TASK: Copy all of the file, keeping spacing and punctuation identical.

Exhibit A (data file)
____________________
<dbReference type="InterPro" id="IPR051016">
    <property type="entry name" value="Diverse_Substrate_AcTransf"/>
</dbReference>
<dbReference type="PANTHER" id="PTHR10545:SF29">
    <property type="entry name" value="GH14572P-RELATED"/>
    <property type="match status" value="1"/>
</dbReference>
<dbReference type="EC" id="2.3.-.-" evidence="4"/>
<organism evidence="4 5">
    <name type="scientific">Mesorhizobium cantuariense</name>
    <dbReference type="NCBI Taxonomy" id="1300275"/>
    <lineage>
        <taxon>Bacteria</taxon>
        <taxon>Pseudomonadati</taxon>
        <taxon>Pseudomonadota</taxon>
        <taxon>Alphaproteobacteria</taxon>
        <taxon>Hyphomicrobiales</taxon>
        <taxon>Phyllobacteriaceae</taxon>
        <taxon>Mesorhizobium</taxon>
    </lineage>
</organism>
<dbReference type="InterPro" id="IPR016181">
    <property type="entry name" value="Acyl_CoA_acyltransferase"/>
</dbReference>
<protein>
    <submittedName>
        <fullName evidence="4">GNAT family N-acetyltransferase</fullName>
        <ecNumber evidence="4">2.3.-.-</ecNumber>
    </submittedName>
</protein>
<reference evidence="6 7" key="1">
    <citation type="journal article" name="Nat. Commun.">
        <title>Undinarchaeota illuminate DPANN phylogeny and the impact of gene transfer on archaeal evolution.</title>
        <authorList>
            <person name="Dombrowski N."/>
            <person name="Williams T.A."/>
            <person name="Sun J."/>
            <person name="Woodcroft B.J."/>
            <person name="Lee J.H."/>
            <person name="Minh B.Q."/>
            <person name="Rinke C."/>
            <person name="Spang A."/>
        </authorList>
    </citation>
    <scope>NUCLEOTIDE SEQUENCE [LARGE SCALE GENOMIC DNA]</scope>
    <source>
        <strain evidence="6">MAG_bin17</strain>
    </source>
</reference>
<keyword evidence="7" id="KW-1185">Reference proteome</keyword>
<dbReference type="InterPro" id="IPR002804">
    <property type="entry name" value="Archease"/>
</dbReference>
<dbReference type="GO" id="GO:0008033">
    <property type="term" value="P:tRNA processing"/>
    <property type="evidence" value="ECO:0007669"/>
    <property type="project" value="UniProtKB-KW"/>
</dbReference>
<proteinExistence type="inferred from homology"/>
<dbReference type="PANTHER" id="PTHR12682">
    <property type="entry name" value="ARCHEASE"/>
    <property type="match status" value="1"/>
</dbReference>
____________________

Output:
<dbReference type="InterPro" id="IPR051016">
    <property type="entry name" value="Diverse_Substrate_AcTransf"/>
</dbReference>
<dbReference type="PANTHER" id="PTHR10545:SF29">
    <property type="entry name" value="GH14572P-RELATED"/>
    <property type="match status" value="1"/>
</dbReference>
<dbReference type="EC" id="2.3.-.-" evidence="4"/>
<organism evidence="4 5">
    <name type="scientific">Mesorhizobium cantuariense</name>
    <dbReference type="NCBI Taxonomy" id="1300275"/>
    <lineage>
        <taxon>Bacteria</taxon>
        <taxon>Pseudomonadati</taxon>
        <taxon>Pseudomonadota</taxon>
        <taxon>Alphaproteobacteria</taxon>
        <taxon>Hyphomicrobiales</taxon>
        <taxon>Phyllobacteriaceae</taxon>
        <taxon>Mesorhizobium</taxon>
    </lineage>
</organism>
<dbReference type="InterPro" id="IPR016181">
    <property type="entry name" value="Acyl_CoA_acyltransferase"/>
</dbReference>
<protein>
    <submittedName>
        <fullName evidence="4">GNAT family N-acetyltransferase</fullName>
        <ecNumber evidence="4">2.3.-.-</ecNumber>
    </submittedName>
</protein>
<reference evidence="6 7" key="1">
    <citation type="journal article" name="Nat. Commun.">
        <title>Undinarchaeota illuminate DPANN phylogeny and the impact of gene transfer on archaeal evolution.</title>
        <authorList>
            <person name="Dombrowski N."/>
            <person name="Williams T.A."/>
            <person name="Sun J."/>
            <person name="Woodcroft B.J."/>
            <person name="Lee J.H."/>
            <person name="Minh B.Q."/>
            <person name="Rinke C."/>
            <person name="Spang A."/>
        </authorList>
    </citation>
    <scope>NUCLEOTIDE SEQUENCE [LARGE SCALE GENOMIC DNA]</scope>
    <source>
        <strain evidence="6">MAG_bin17</strain>
    </source>
</reference>
<keyword evidence="7" id="KW-1185">Reference proteome</keyword>
<dbReference type="InterPro" id="IPR002804">
    <property type="entry name" value="Archease"/>
</dbReference>
<dbReference type="GO" id="GO:0008033">
    <property type="term" value="P:tRNA processing"/>
    <property type="evidence" value="ECO:0007669"/>
    <property type="project" value="UniProtKB-KW"/>
</dbReference>
<proteinExistence type="inferred from homology"/>
<dbReference type="PANTHER" id="PTHR12682">
    <property type="entry name" value="ARCHEASE"/>
    <property type="match status" value="1"/>
</dbReference>